What better way to preserve a family’s beloved recipes than to write them down? And then why not publish those recipes for the rest of us to enjoy. That’s just what sisters Dana, Lori, and Tracy Pollan did — together with mother, Corky — in The Pollan Family Table.
One family. Many food writers, including your brother, Michael Pollan. How did that happen?
Dana: Cooking was important to our mother, Corky. I’d say six nights a week we sat down for a family meal that she prepared. She was a very creative cook and had such an appreciation for good food that I think eventually it rubbed off on all of us. Corky was also working long hours, and she would often call us and say, “Can you put water on the stove? I’m going to make pasta.” Or, “Can you start dinner for me?” That was great because it got us all in the kitchen at an early age.
We’d love some tips for getting dinner on the table quickly.
Lori: The planning part is so key, especially today. If you can plot out two to four days of the week and buy those items over the weekend, it’s much easier. It’s also great to have a couple of go-to recipes, which you feel comfortable making. Try to have the ingredients for those in the house.
What do teenagers like to eat?
Corky: Soup. And there is nothing wrong with having soup for dinner with a salad and a great bread on the side. Often people don’t think of that, but a vegetable-loaded soup is so healthy. You can make that in quantities and have that for a couple of meals. You can always double a recipe to make it last for more than one meal. Teens love chicken dishes, chili, roasted vegetables. You can do fun things, too, like serve breakfast for dinner.
Dana: What our teenagers and their friends love is pasta. There’s a recipe in the book called “Creamy Spinach Pasta Alfredo.” One reason they love it is that there is a little bit of cream in there, but it’s not a lot. It’s a light Alfredo sauce.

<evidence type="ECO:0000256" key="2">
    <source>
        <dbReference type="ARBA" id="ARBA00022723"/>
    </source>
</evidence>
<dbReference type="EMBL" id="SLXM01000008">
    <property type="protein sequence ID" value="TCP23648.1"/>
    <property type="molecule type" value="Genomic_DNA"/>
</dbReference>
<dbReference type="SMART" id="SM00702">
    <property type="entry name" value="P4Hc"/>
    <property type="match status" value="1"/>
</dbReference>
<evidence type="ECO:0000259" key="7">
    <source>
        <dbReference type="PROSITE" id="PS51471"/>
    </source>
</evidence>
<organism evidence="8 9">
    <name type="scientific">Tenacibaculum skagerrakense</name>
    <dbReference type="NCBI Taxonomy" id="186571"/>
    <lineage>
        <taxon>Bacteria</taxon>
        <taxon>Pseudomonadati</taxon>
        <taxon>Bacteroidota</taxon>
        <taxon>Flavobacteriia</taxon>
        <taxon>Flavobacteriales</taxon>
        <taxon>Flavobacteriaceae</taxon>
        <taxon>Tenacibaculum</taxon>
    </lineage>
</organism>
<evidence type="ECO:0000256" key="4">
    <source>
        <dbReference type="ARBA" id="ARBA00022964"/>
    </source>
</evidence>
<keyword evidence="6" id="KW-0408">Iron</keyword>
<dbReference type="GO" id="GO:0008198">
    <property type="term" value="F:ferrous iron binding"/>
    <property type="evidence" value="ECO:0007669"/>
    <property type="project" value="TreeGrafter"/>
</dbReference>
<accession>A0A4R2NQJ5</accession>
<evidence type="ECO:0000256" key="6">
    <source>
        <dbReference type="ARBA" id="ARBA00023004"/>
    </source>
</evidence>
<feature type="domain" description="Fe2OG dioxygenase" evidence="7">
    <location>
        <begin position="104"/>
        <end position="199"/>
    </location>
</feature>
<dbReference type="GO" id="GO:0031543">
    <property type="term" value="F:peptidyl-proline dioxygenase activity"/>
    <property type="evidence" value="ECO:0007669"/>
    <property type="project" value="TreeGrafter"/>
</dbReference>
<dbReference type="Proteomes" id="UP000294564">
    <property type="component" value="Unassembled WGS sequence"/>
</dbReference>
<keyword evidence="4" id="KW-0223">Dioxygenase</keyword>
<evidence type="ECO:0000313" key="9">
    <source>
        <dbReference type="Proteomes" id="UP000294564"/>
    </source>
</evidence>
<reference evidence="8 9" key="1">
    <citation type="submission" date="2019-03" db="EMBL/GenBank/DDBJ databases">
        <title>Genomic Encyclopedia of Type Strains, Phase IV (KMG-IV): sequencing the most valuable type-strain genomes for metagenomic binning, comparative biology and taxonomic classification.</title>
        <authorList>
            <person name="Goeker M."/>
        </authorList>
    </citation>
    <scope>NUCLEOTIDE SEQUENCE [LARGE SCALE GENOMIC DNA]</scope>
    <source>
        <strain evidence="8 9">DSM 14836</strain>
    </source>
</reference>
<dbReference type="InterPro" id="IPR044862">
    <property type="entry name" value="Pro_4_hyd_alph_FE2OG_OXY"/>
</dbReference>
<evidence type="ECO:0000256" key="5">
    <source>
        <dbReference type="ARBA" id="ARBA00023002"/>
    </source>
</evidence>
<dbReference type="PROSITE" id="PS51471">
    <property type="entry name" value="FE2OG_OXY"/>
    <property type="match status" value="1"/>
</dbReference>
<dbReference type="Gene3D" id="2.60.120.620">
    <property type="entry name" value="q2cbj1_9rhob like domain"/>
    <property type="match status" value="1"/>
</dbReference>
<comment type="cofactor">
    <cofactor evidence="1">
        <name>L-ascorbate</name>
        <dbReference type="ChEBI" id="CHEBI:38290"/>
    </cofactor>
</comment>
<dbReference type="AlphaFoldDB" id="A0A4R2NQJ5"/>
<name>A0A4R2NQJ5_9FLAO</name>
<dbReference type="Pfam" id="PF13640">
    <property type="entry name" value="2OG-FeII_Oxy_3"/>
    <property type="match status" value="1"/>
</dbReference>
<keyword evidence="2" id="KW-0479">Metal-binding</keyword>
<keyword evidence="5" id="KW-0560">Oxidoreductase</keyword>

Tracy: It’s an all-in-one dish and all you need is a salad to go with it. We also have an Orecchiette with Broccoli and Sun Dried Tomatoes recipe. We love combining our vegetables with our pasta. It makes cooking so much easier.
How do you prevent your teens from ruining their dinner with snacks?
Lori: I try to have some cut up vegetables, like carrots and red peppers, or fruit when they walk in the door. Or hummus and you can crisp up pita bread (spray a little olive oil and salt on it and crisp it up in the oven). If I have something like that, they might hold off on eating the junk on the way home. They do get the message: Don’t fill up on the junk because something good is waiting for you.
Tell us about The Pollan Family Table.
Lori: It started because my sisters and I would often ask, “What are you making for dinner tonight?” Or we’d call each other and say, “Oh, I made this great dinner.” But often we’d forget all the things we’d made. It would just disappear out of our minds. We thought, “Wouldn’t it be great to have a book with our favorite dinner recipes.”
Dana: We really wanted to keep in mind that as a busy parent, you don’t have a ton of time in the kitchen. So we were interested in using recipes that take an hour or less and that use ingredients you can buy at the grocery store. Simple and straightforward recipes that anyone can follow, whether you’re starting out or an experienced cook.
What’s been the value of family dinner for you?
Tracy: The kids are so busy and pulled in so many directions, so this is a time we get to be together as a family. You hear their stories. You hear about their friends. If we didn’t sit down for dinner, there would be times when we would barely even get to talk to them.
How do you recommend teaching teenagers to cook?
Corky: Get them involved in the planning. If you’re making plans for the week say, “What should I make tomorrow night?” You can also get your kids started in doing some of the preparation for a meal. They can make a salad or peel something or start the water for pasta. Everyone can also have their own specialty.
Lori: We teach teenagers how to drive, how to open a bank account, and how to register to vote, but people don’t often realize that you also need to teach them to cook. They love it. They feel very accomplished and very much like they are in control of their lives.
–Interview by Diana Simeon